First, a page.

The South African government has set a series of infrastructure projects to be implemented over the coming years. The plan, valued at about $135 billion, is to make the economy more resilient, especially after the pandemic period that has deeply disrupted the global economy.
This a multiphase program that focuses, in phase I, on 62 priority projects. According to the Public Work Minister Patricia de Lille, the country is short of $8.4 billion to run this first phase and plans to raise the amount through green bonds. The government traditionally finances most infrastructure with domestic resources, but the state coffers are empty. A situation that is putting pressure on most sectors, from energy to housing and telecoms.
“It’s not that the private sector doesn’t want to invest in infrastructure projects. The problem is that generally speaking, this infrastructure is scattered all over the place. Local authorities want to lead projects, provincial authorities want to lead projects, and ministries also want to lead projects, but there is no coordination,” Leon Campher, head of the Association for Savings and Investment South Africa (ASISA), told Bloomberg.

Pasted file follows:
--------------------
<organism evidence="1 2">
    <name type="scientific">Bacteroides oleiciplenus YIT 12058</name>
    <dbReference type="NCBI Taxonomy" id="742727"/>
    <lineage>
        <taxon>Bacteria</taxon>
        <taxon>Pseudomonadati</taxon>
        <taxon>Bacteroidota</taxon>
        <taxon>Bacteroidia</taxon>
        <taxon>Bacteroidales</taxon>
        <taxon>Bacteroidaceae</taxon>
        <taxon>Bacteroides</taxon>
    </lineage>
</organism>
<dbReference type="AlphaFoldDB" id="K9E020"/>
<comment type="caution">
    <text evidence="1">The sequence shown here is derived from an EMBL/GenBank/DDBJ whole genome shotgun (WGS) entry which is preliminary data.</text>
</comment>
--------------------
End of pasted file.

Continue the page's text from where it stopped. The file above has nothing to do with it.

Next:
However, according to the expert, these different institutions do not have the skills required to properly evaluate a project and raise funds to finance it. This is one of the reasons the Minister of Public Works has started negotiations with the Johannesburg Stock Exchange to set up a national program to issue green bonds by the end of the year.
The market’s appetite for green bonds is growing. Egypt has recently raised $750 million through this instrument for a forecast of $500 million and subscription orders that have reached $3.2 billion.
So far, South Africa has issued R9.3 billion of green bonds on its national stock exchange.